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Effect of Yeast on Feed Intake and Performance of Cows Fed Diets Based on Corn Silage During Early Lactation1

  • J.E. Wohlt
    Correspondence
    Address correspondence to James E. Wohlt, Department of Animal Science, Cook College, Rutgers University, PO Box 231, New Brunswick, NJ 08903-0231.
    Affiliations
    Department of Animal Sciences, Rutgers—The State University, New Brunswick, NJ 08901
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  • Author Footnotes
    3 Currently attending College of Veterinary Medicine, The Ohio State University, Columbus.
    T.T. Corcione
    Footnotes
    3 Currently attending College of Veterinary Medicine, The Ohio State University, Columbus.
    Affiliations
    Department of Animal Sciences, Rutgers—The State University, New Brunswick, NJ 08901
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  • P.K. Zajac
    Affiliations
    Department of Animal Sciences, Rutgers—The State University, New Brunswick, NJ 08901
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  • Author Footnotes
    1 New Jersey Agricultural Experiment Station Publication Number D-06901-1-97. This research was supported by state and Hatch Funds. Financial and material support were provided by Chr. Hansen's BioSystems (Milwaukee, WI).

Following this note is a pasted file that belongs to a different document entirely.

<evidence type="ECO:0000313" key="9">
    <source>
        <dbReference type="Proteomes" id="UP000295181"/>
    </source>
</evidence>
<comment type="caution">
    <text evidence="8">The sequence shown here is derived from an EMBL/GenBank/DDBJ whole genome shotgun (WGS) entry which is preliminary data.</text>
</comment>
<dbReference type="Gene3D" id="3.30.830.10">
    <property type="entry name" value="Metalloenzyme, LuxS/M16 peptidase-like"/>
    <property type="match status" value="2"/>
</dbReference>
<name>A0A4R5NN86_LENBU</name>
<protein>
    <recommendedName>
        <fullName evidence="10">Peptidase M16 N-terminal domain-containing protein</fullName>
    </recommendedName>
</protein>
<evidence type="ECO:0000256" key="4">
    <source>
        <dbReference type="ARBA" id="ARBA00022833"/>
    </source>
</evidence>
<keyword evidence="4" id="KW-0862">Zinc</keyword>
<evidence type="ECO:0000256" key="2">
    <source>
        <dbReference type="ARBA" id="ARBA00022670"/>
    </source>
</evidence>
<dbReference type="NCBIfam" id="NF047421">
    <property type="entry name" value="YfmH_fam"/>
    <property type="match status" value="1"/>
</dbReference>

3 Currently attending College of Veterinary Medicine, The Ohio State University, Columbus.
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      Abstract

      Thirty-six multiparous Holstein cows were fed a mixture of corn silage and concentrate [1:1; dry matter (DM) basis] and long hay (0.9 kg/d) through wk 18 of lactation. Beginning at 30 d prepartum through wk 4 of lactation, the total mixed rations of 18 of these cows were top-dressed daily with 10 g of Biomate® Yeast Plus® (Chr. Hansen's, Inc., Milwaukee, WI). The other 18 cows served as controls. At wk 5, both control and treated cows were divided into three groups and fed 0, 10, or 20 g/d of yeast. Yeast supplementation during early lactation significantly improved DM intake, milk yield, and the digestibility of crude protein and acid detergent fiber. Least squares means for DM intake, fat-corrected milk yield, crude protein digestibility, and acid detergent fiber digestibility for cows fed 0, 10, 20 g/d of yeast during wk 5 to 18 of lactation were 23.8, 24.7, and 25.0 kg/d; 37.7, 40.7, and 41.4 kg/d; 78.5, 80.8, and 79.5%; and 54.4, 60.2, and 56.8%, respectively. Although numerical responses in DM intake and milk yield were greater for cows fed 20 g/d of yeast than for cows fed 10 g/d of yeast, the response was not significant.

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